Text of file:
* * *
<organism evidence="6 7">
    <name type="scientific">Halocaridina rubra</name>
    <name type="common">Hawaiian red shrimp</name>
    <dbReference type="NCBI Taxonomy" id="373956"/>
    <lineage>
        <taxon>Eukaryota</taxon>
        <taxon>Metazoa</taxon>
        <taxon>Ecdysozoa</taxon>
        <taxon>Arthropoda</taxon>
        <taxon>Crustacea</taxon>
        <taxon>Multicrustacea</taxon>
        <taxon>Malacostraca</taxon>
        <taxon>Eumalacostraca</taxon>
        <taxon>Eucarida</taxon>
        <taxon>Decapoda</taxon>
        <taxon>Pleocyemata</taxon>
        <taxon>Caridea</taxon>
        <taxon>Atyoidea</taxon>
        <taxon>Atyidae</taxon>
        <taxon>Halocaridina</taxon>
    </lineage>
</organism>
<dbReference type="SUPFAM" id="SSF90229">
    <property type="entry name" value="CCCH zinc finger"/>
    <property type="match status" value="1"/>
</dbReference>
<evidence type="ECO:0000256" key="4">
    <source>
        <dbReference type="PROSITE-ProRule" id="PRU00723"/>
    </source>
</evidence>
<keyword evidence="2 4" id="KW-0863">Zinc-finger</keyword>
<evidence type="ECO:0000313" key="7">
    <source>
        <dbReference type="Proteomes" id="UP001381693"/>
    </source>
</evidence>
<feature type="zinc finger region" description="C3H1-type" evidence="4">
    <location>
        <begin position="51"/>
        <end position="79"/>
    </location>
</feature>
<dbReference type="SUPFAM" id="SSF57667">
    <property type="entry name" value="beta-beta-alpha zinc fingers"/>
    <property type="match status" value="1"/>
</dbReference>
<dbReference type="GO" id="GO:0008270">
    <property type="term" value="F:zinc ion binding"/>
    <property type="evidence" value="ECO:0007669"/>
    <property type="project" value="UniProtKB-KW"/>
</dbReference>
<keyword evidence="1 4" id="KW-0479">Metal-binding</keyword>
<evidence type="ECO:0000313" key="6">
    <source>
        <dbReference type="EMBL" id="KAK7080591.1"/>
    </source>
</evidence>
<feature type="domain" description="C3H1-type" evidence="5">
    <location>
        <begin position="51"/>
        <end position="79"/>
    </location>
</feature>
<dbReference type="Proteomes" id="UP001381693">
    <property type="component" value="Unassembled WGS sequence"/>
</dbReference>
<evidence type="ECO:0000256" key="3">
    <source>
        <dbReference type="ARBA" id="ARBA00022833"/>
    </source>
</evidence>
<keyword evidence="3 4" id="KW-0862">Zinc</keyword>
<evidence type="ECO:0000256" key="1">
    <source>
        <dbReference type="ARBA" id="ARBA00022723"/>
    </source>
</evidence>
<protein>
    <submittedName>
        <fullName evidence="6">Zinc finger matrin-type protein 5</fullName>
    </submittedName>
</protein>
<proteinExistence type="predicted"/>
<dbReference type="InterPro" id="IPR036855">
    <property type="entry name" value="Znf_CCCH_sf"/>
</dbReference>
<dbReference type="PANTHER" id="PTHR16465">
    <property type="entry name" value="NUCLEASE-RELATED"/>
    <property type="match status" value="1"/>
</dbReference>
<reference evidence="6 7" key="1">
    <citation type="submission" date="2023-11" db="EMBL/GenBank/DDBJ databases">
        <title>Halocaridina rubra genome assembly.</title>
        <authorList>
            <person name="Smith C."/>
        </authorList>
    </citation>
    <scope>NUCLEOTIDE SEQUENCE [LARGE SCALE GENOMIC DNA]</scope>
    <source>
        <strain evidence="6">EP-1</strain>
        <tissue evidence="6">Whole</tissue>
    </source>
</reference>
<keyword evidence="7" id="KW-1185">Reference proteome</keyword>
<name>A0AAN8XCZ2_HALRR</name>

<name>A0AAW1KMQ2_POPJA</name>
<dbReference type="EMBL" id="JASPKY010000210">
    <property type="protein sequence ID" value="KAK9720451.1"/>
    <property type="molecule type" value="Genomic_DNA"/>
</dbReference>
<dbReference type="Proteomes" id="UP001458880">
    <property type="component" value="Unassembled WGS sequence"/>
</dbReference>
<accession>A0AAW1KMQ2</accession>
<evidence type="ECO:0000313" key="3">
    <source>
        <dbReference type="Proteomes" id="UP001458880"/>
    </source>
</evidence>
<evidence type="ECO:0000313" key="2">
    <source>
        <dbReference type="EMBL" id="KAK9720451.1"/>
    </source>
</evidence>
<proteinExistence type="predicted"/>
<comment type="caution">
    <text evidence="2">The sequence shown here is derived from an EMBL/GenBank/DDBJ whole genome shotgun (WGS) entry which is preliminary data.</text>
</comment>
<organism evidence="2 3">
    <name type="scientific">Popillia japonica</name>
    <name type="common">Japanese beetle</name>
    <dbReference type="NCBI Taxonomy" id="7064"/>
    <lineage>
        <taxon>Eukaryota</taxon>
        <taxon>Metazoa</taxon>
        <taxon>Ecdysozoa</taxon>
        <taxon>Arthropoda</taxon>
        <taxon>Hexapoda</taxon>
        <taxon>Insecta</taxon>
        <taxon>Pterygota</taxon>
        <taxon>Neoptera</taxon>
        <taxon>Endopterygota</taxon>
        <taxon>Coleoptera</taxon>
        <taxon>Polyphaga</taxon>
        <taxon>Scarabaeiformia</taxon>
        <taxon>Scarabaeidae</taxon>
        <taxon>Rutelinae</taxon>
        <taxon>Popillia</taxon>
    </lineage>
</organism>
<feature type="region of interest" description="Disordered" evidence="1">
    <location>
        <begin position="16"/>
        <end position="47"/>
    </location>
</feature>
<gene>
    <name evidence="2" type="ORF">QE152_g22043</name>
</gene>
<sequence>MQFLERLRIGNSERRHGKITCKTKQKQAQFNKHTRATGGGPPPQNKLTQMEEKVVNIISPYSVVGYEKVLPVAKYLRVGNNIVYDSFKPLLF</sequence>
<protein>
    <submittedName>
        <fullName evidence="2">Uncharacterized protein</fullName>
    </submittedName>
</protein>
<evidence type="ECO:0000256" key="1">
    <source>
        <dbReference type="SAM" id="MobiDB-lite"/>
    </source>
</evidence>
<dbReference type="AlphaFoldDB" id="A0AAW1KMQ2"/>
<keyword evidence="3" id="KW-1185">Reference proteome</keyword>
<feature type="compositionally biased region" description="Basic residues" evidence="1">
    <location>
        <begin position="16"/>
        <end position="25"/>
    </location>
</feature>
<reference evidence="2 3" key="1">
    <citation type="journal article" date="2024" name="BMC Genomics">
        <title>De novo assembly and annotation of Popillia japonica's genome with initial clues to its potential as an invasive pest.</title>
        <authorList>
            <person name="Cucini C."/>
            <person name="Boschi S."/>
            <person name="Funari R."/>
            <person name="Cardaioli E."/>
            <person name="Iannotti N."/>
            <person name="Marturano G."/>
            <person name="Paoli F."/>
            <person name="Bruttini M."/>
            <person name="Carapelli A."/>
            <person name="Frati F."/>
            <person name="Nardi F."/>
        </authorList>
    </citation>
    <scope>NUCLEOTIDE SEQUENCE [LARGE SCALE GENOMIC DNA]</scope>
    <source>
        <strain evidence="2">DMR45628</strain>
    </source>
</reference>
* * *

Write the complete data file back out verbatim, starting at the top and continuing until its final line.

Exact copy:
<organism evidence="6 7">
    <name type="scientific">Halocaridina rubra</name>
    <name type="common">Hawaiian red shrimp</name>
    <dbReference type="NCBI Taxonomy" id="373956"/>
    <lineage>
        <taxon>Eukaryota</taxon>
        <taxon>Metazoa</taxon>
        <taxon>Ecdysozoa</taxon>
        <taxon>Arthropoda</taxon>
        <taxon>Crustacea</taxon>
        <taxon>Multicrustacea</taxon>
        <taxon>Malacostraca</taxon>
        <taxon>Eumalacostraca</taxon>
        <taxon>Eucarida</taxon>
        <taxon>Decapoda</taxon>
        <taxon>Pleocyemata</taxon>
        <taxon>Caridea</taxon>
        <taxon>Atyoidea</taxon>
        <taxon>Atyidae</taxon>
        <taxon>Halocaridina</taxon>
    </lineage>
</organism>
<dbReference type="SUPFAM" id="SSF90229">
    <property type="entry name" value="CCCH zinc finger"/>
    <property type="match status" value="1"/>
</dbReference>
<evidence type="ECO:0000256" key="4">
    <source>
        <dbReference type="PROSITE-ProRule" id="PRU00723"/>
    </source>
</evidence>
<keyword evidence="2 4" id="KW-0863">Zinc-finger</keyword>
<evidence type="ECO:0000313" key="7">
    <source>
        <dbReference type="Proteomes" id="UP001381693"/>
    </source>
</evidence>
<feature type="zinc finger region" description="C3H1-type" evidence="4">
    <location>
        <begin position="51"/>
        <end position="79"/>
    </location>
</feature>
<dbReference type="SUPFAM" id="SSF57667">
    <property type="entry name" value="beta-beta-alpha zinc fingers"/>
    <property type="match status" value="1"/>
</dbReference>
<dbReference type="GO" id="GO:0008270">
    <property type="term" value="F:zinc ion binding"/>
    <property type="evidence" value="ECO:0007669"/>
    <property type="project" value="UniProtKB-KW"/>
</dbReference>
<keyword evidence="1 4" id="KW-0479">Metal-binding</keyword>
<evidence type="ECO:0000313" key="6">
    <source>
        <dbReference type="EMBL" id="KAK7080591.1"/>
    </source>
</evidence>
<feature type="domain" description="C3H1-type" evidence="5">
    <location>
        <begin position="51"/>
        <end position="79"/>
    </location>
</feature>
<dbReference type="Proteomes" id="UP001381693">
    <property type="component" value="Unassembled WGS sequence"/>
</dbReference>
<evidence type="ECO:0000256" key="3">
    <source>
        <dbReference type="ARBA" id="ARBA00022833"/>
    </source>
</evidence>
<keyword evidence="3 4" id="KW-0862">Zinc</keyword>
<evidence type="ECO:0000256" key="1">
    <source>
        <dbReference type="ARBA" id="ARBA00022723"/>
    </source>
</evidence>
<protein>
    <submittedName>
        <fullName evidence="6">Zinc finger matrin-type protein 5</fullName>
    </submittedName>
</protein>
<proteinExistence type="predicted"/>
<dbReference type="InterPro" id="IPR036855">
    <property type="entry name" value="Znf_CCCH_sf"/>
</dbReference>
<dbReference type="PANTHER" id="PTHR16465">
    <property type="entry name" value="NUCLEASE-RELATED"/>
    <property type="match status" value="1"/>
</dbReference>
<reference evidence="6 7" key="1">
    <citation type="submission" date="2023-11" db="EMBL/GenBank/DDBJ databases">
        <title>Halocaridina rubra genome assembly.</title>
        <authorList>
            <person name="Smith C."/>
        </authorList>
    </citation>
    <scope>NUCLEOTIDE SEQUENCE [LARGE SCALE GENOMIC DNA]</scope>
    <source>
        <strain evidence="6">EP-1</strain>
        <tissue evidence="6">Whole</tissue>
    </source>
</reference>
<keyword evidence="7" id="KW-1185">Reference proteome</keyword>
<name>A0AAN8XCZ2_HALRR</name>

<name>A0AAW1KMQ2_POPJA</name>
<dbReference type="EMBL" id="JASPKY010000210">
    <property type="protein sequence ID" value="KAK9720451.1"/>
    <property type="molecule type" value="Genomic_DNA"/>
</dbReference>
<dbReference type="Proteomes" id="UP001458880">
    <property type="component" value="Unassembled WGS sequence"/>
</dbReference>
<accession>A0AAW1KMQ2</accession>
<evidence type="ECO:0000313" key="3">
    <source>
        <dbReference type="Proteomes" id="UP001458880"/>
    </source>
</evidence>
<evidence type="ECO:0000313" key="2">
    <source>
        <dbReference type="EMBL" id="KAK9720451.1"/>
    </source>
</evidence>
<proteinExistence type="predicted"/>
<comment type="caution">
    <text evidence="2">The sequence shown here is derived from an EMBL/GenBank/DDBJ whole genome shotgun (WGS) entry which is preliminary data.</text>
</comment>
<organism evidence="2 3">
    <name type="scientific">Popillia japonica</name>
    <name type="common">Japanese beetle</name>
    <dbReference type="NCBI Taxonomy" id="7064"/>
    <lineage>
        <taxon>Eukaryota</taxon>
        <taxon>Metazoa</taxon>
        <taxon>Ecdysozoa</taxon>
        <taxon>Arthropoda</taxon>
        <taxon>Hexapoda</taxon>
        <taxon>Insecta</taxon>
        <taxon>Pterygota</taxon>
        <taxon>Neoptera</taxon>
        <taxon>Endopterygota</taxon>
        <taxon>Coleoptera</taxon>
        <taxon>Polyphaga</taxon>
        <taxon>Scarabaeiformia</taxon>
        <taxon>Scarabaeidae</taxon>
        <taxon>Rutelinae</taxon>
        <taxon>Popillia</taxon>
    </lineage>
</organism>
<feature type="region of interest" description="Disordered" evidence="1">
    <location>
        <begin position="16"/>
        <end position="47"/>
    </location>
</feature>
<gene>
    <name evidence="2" type="ORF">QE152_g22043</name>
</gene>
<sequence>MQFLERLRIGNSERRHGKITCKTKQKQAQFNKHTRATGGGPPPQNKLTQMEEKVVNIISPYSVVGYEKVLPVAKYLRVGNNIVYDSFKPLLF</sequence>
<protein>
    <submittedName>
        <fullName evidence="2">Uncharacterized protein</fullName>
    </submittedName>
</protein>
<evidence type="ECO:0000256" key="1">
    <source>
        <dbReference type="SAM" id="MobiDB-lite"/>
    </source>
</evidence>
<dbReference type="AlphaFoldDB" id="A0AAW1KMQ2"/>
<keyword evidence="3" id="KW-1185">Reference proteome</keyword>
<feature type="compositionally biased region" description="Basic residues" evidence="1">
    <location>
        <begin position="16"/>
        <end position="25"/>
    </location>
</feature>
<reference evidence="2 3" key="1">
    <citation type="journal article" date="2024" name="BMC Genomics">
        <title>De novo assembly and annotation of Popillia japonica's genome with initial clues to its potential as an invasive pest.</title>
        <authorList>
            <person name="Cucini C."/>
            <person name="Boschi S."/>
            <person name="Funari R."/>
            <person name="Cardaioli E."/>
            <person name="Iannotti N."/>
            <person name="Marturano G."/>
            <person name="Paoli F."/>
            <person name="Bruttini M."/>
            <person name="Carapelli A."/>
            <person name="Frati F."/>
            <person name="Nardi F."/>
        </authorList>
    </citation>
    <scope>NUCLEOTIDE SEQUENCE [LARGE SCALE GENOMIC DNA]</scope>
    <source>
        <strain evidence="2">DMR45628</strain>
    </source>
</reference>